1# Find your price point and set a goal
Looking for a house or apartment can both be fun and scary. The fun part is to vision your new lifestyle in the homes you look at, and the scary part is when you see the price tag. I’m personally going through this right now with my partner and wanted to share some tips on how to get on the right path. The first part is to set your price point, this is where you (and your partner) figure out how much you can pay in mortgage each month without it straining your monthly budget. There are simple tools as Googles Mortgages calculator where you can do some back of the napkin calculations. When you get a little closer to making a decision you can user some more complicated calculators. In our case, we’re looking to spend a maximum of $3k a month which would set our loan amount to $650k.
2# See what you can afford
Now when you have a realistic view of what you can spend, it’s good to start looking at what you can afford. We are looking for an apartment in the New York City & Jersey City area and here you can find anything from an insanely priced 6 bedroom condo for $ 82 Million. To super cheap houses.
Some of my key factors are:
- How long commute can you do?
- How close do you want to be to the city center?
- How much space do you need?
- How many bedrooms do you need?
It could be different in your case depending on your own preference. In our case, we feel that a 2 bedroom around 900 sqft is ok for us as we would prefer a maximum commute of 30min to both our jobs. So now we have a clear idea of what to look for, and of course, if we find something bigger and closer in our price range we would look at that.
3# Improve your Credit score
Improving your credit score is almost as important as the saving part, when buying a house. This could lower your interest rate and increase the amount you can afford to spend on a house. E.g the difference between a 3.4% interest rate and 4% would mean that we would lose $50k in loan value to spend on a house. Here is a good guide on how to improve your credit score.
4# Create a budget
Now when you have figured out your goal, it’s time to create a plan on how and when to achieve it. The best way to start is to look at your monthly income and expenses and see how much you can put away from each paycheck. The important part is that you set your desired savings amount and put it away the second you receive your paycheck and not after the month is over. There are a lot of tips out there on how to construct a budget, you can even download Bank of America’s budget template here. However, they overcomplicate things. The only thing you need to do is look at your monthly income, what expenses are necessary (fixed) and which ones are nice to have (frivolous). Subtract the fixed expenses from your monthly income and the amount you have left is savings plus frivolous spending.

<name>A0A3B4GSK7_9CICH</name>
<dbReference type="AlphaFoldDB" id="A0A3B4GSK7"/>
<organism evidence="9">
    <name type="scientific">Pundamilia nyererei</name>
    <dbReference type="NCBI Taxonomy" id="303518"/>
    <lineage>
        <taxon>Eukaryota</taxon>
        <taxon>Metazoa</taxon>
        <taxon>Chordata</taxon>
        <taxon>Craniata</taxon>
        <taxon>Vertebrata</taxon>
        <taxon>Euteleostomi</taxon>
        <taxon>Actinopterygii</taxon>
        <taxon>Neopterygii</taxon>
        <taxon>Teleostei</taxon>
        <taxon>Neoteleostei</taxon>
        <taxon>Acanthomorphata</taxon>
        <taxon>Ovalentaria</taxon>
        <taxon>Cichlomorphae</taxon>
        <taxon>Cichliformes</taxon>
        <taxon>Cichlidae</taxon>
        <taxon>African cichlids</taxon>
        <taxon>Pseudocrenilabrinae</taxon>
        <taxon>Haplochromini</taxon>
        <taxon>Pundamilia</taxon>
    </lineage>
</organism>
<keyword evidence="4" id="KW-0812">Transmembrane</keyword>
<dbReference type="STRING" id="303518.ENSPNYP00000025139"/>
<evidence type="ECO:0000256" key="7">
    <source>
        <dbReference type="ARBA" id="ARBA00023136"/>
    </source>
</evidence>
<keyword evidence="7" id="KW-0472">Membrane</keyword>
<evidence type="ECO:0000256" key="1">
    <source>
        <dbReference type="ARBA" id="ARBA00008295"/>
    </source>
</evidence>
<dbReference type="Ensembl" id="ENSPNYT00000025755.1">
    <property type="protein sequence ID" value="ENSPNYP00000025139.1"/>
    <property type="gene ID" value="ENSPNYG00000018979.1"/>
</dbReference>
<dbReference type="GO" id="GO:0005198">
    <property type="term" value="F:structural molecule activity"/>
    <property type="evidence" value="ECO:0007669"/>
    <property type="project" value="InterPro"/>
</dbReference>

5# Start saving early
Start saving early. I know that you have heard this one before but it’s more important than you think. Thanks to compounding returns you see exponential growth in your savings (that’s a bankers language for “let your money do the work for you”) .
I’m not saying that you should save for 40 years but it’s interesting to visualize what time makes to $5,000 a year. My tip is to start saving small, the important part is to get started and then you can increase your monthly savings from there.
6# Set your investment strategy
This is the most important part of saving for a house. If you look at the chart above, the difference between a 2% return vs. 8% return makes a huge difference. It just so happens that the average return on stocks has been 8% for the last 100 years. This doesn’t mean that just because you put your money in one single stock it will give you a 8% return. Luckily, you have SprinkleBit which help you figure all that stuff out and you can even follow my portfolio in there. 9 out of ten users beat the market last year and 5 out of 10 had a return better than 35% in 2015. So far I’m up 567% over the past 3 years. In this case, if you needed a down payment of, say, $50k it would have been enough to start with $7.5k. However, this is not always the case but there are other great investors and premium tools that could help you hit your goals faster.
7# Start looking early for your dream house
Finally, you have saved up and start getting closer to buy a home. I suggest start feeling the market almost a year in advance to see what neighborhoods you like and what style of house or apartment that speaks to you. Figure out what the average price is for your type of home is in that neighborhood. Go on a few open houses etc. The reason you should do this is because you can spend years saving up for the perfect home, but it might turn out that it was in the wrong neighborhood or something that really doesn’t fit you and you have to sell your house and might take a loss in doing so. Keeping this in mind will help you keep and preferably grow your hard earned investment. You can find me on SprinkleBit if you have any thoughts, questions, or ideas.
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